New Haruki Murakami Book


For those readers out there, another one of the world’s current great authors, Haruki Murakami, also has a new book out.  It’s called Colorless Tsukuru Tazaki and His Years of Pilgrimage.  My favorite three books of his are probably Kafka On the Shore, The Wind-Up Bird Chronicle, and Hard-Boiled Wonderland and the End of the World.  I think that The Wind-Up Bird Chronicle is probably his masterpiece, but Kafka On the Shore is probably the best place to start as it is more accessible.

For anyone that has seen a David Lynch movie, Murakami has the same sense of the uncanny that Lynch has.  He has the ability to make the everyday seem strange and haunting.

I spent time in Japan last year and I have been interested in their culture for a long time.  After going there I read a little bit about their culture.  Because they have stricter rules than us concerning personal interaction they are more comfortable with ambiguity.  There is a certain amount of ambiguity and abstraction even built into their language.  Often what is meant is inferred by body language and facial expression, instead of being overtly expressed.  I’ve commented before that this plays a role in their art.  If you watch any movies that are wildly popular in Japan, they will seem much more surreal than our popular entertainment.  Anyone that has seen movies like Spirited Away can attest to that.  Murakami’s work, although it can be extremely realistic at times, also has many moments of this surrealism as well.

I love art that has a certain dream logic to it, as I often see the world as being dreamlike.  If this is something you find yourself drawn to then I highly recommend that you check out Murakami’s work.

David Mitchell and Haruki Murakami



Two of the best living novelists have new books out.  David Mitchell and Haruki Murakami are both novelists that are able to entertain and deal in serious themes of the human condition.  

Here is an excellent review of Mitchell’s new novel The Bone Clocks in The Atlantic:

Here is a review of Murakami’s new novel, Colorless Tsukuru Tazaki and His Years of Pilgrimage, by rock n roll legend Patti Smith:

I intend to read both of these novels.  I highly recommend Mitchell’s Cloud Atlas, please god don’t see the movie, although all of his works are worth checking out.  My favorite Murakami books are The Wind-up Bird Chronicle and Kafka On the Shore, although again almost all of his work is excellent.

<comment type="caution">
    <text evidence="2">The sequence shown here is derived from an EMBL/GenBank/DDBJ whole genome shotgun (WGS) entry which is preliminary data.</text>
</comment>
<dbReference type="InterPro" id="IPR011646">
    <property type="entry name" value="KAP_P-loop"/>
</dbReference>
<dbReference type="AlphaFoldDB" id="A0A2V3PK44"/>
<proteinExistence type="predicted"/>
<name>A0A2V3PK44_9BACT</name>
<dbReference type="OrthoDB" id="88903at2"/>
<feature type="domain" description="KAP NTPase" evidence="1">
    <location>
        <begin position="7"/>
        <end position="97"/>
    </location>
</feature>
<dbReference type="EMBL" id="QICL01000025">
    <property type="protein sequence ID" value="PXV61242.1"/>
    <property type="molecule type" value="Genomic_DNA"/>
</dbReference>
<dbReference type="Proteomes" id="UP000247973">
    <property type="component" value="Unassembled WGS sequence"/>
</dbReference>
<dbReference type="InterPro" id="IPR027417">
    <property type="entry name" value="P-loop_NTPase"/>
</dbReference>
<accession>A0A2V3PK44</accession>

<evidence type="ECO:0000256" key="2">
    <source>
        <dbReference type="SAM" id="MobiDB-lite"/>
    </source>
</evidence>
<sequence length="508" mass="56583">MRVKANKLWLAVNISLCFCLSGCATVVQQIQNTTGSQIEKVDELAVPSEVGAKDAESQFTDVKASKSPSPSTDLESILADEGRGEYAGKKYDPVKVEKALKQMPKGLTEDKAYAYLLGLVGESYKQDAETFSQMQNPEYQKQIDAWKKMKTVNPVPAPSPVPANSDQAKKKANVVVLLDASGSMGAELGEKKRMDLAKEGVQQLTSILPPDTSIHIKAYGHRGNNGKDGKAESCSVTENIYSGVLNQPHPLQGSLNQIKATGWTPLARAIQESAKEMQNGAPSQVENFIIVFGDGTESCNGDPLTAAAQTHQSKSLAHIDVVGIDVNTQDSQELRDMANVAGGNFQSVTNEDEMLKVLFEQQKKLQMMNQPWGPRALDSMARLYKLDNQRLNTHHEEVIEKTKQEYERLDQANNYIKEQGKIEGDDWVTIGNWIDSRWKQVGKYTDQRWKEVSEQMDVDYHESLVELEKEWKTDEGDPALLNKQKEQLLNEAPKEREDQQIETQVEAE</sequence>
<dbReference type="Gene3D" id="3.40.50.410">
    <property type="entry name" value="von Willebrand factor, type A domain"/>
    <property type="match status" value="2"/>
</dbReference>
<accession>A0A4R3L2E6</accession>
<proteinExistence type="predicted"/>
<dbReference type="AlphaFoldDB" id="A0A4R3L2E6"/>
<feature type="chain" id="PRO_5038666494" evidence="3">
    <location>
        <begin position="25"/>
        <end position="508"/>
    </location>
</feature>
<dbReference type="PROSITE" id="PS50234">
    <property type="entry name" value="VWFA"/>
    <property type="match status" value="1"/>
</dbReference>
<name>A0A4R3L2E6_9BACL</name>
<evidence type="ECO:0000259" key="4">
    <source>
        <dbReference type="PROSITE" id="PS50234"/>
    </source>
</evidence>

Understanding Others Through Fiction

There has been a lot of talk in the media lately about the relationship between men and women and what women have to put up with.  That is an interesting and important conversation to have at any time. I want to kind of get off track for a minute and talk about empathy. 

In the novel Kafka on the Shore, by Haruki Murakami, one of the themes is that those that lack imagination are capable of evil things.  Those that lack imagination, lack the ability to put themselves in others shoes, and therefore do not develop empathy.  In the novel the main character reads a book about the Nazi Eichmann.  Eichmann never questions his morality; he just does the most efficient job that he can.  He lacked the imagination to put himself in the shoes of those that were suffering.  This theme that Murakami highlights is not original, but the way it weaves into his masterful novel is really powerful. 

Fiction can be a great way to temporarily step into the shoes of others and learn empathy for those unlike ourselves.  Larry McMurtry’s Lonesome Dove tetralogy are some of the most entertaining books that I have read.  Commanche Moon is a bit uneven, but that is a small complaint in an otherwise great series.  I want to talk about the second novel that was written and the last novel time wise in the series.  That novel is Streets of Laredo and it is black as coal. 

I don’t want to give anything important away regarding the overall story.  However, now is where I want to circle back to the first topic.  In the book you are constantly made aware of how women are made to feel in this wild west environment.  The women in this book are given real inner lives.  They are constantly under the probing eyes of men and often under the threat of real violence.  You feel empathy for them the way they are written.  They may be living in a fictional past, but the emotions and situations are too real to ignore.